Remarkable Giant Dolphin Catch Off Venezuela—One Year After Its Release in Florida

The estimated nearly 60-pound fish was caught just over a year after having been caught, tagged, and released off South Florida.

Dolphin leaping out of the water
Dolphin are likely the fastest-growing fish in the ocean. Courtesy Dolphinfish Research Program

The privately financed Dolphinfish Research Program (DRP) reports that a rare international return of a tagged dolphin has been made recently.

Venezuelan angler Carlos Rosales caught a dolphin with a DRP tag, showing it had been a free-swimming fish for over a year, moving from South Florida to Venezuela before it was caught a second time.

DRP reports that the dolphin had been caught by Capt. Todd Lewis and his son Parker off Lighthouse Point near Ft. Lauderdale on June 25, 2021. The 16-inch dolphin was caught in 100 feet of water, tagged and released by the Lewis’s

Rosales caught the dolphin a second time off the coast of Venezuela on July 4, 2022 – 374 days after it had been caught, tagged and released in South Florida as a 16-inch juvenile dolphin. The recapture of a tagged dolphin is only the 24th international recovery of a DRP tagged fish. It’s the third recovery for dolphinfish tagged and released along the U.S. East Coast that has been reported in Venezuela.
DRP was not able to get an accurate size of the dolphin when Rosales caught the fish the second time off Venezuela. But the DRP data base of research from over 20 years of such catches and recaptures of dolphin shows the fish had grown to a remarkable 57-inches in length, with an estimated weight of 58-pounds.

Such stunning growth rates seem implausible, except for the fact that dolphin are among the world’s fastest-growing marine fish. They grow at staggering rates. And the fish range far, wide, and fast, as they shadow baitfish schools on which to feed.

“Dolphin are eating machines, almost a non-stop foraging apex predator, which is why they so readily hit lures and baits, and why they can grow to 80 pounds in under four years,” said South Carolina marine biologist Don Hammond, who was the head man at DRP for many years.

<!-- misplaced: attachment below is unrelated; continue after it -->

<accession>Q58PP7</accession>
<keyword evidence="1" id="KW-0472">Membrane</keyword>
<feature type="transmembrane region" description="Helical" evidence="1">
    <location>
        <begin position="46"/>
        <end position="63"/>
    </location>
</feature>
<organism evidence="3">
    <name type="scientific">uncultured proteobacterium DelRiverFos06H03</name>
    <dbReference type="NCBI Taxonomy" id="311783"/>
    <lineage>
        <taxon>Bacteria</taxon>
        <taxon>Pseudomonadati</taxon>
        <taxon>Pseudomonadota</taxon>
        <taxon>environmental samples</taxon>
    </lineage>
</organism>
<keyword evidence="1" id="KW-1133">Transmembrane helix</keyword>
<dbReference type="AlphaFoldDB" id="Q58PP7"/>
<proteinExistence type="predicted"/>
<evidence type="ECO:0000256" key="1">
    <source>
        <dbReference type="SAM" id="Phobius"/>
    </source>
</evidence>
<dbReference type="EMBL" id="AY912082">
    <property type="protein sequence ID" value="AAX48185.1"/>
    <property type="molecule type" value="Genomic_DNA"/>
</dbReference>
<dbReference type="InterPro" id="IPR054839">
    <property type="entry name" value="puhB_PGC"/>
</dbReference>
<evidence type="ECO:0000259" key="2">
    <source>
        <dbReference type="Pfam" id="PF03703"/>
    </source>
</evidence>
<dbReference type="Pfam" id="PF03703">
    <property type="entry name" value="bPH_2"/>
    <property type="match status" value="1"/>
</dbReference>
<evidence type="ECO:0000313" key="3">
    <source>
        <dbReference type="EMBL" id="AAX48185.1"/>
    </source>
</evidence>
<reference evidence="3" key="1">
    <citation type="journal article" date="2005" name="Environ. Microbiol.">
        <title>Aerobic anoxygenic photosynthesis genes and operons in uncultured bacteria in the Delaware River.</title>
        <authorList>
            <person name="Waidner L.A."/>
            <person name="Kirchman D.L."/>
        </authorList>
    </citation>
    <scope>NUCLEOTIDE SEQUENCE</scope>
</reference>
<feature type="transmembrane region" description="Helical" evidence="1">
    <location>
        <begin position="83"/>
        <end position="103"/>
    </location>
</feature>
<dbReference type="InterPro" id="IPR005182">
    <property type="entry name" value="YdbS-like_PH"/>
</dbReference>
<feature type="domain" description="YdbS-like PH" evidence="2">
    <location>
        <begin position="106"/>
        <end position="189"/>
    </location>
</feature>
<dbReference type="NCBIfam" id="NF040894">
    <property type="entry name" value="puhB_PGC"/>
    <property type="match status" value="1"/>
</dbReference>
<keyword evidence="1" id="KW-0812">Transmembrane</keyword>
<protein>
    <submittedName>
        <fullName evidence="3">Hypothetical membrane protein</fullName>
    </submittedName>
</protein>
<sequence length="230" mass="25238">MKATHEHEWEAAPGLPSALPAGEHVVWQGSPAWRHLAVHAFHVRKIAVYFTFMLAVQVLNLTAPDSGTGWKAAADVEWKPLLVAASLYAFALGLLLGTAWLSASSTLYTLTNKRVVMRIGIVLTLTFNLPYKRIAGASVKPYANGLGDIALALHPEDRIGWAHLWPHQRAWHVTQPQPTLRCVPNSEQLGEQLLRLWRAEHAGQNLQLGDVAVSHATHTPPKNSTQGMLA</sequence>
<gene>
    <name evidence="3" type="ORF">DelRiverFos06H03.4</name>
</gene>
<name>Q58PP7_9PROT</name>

“Dolphin don’t know where they are, and they don’t care. A dolphin is happy and at ‘home’ if it’s in water temperature it likes – and there is plenty of baitfish around for it to eat. This is one of the primary keys for finding dolphin, and that includes big fish – food, abundant food, which is why they are so often holding around large beds of sargassum weeds.”

So far this year, DRP reports 104 boats have submitted dolphin tagging reports. The also have had international tag returns from Venezuela, Antigua, Ecuador, and the Dominican Republic.
Consistent DRP tagging of dolphin is being done in several new international locations including the United Arab Emirates, Aruba, Ecuador, Mexico, and the Gulf of Mexico.

One interesting dolphin tag return, DRP reports, is one that recently washed up on the southwest coast of the United Kingdom. DRP says that “doesn’t represent a true recapture, but does raise the question of whether in the future a trans-Atlantic movement for this species” will be documented.

“My belief is dolphin may completely circle the Atlantic Ocean, rather than simply following a north-south migration along the East Coast of the U.S.,” says Hammond. “It also underscores the need for international co-operation for dolphin management.”

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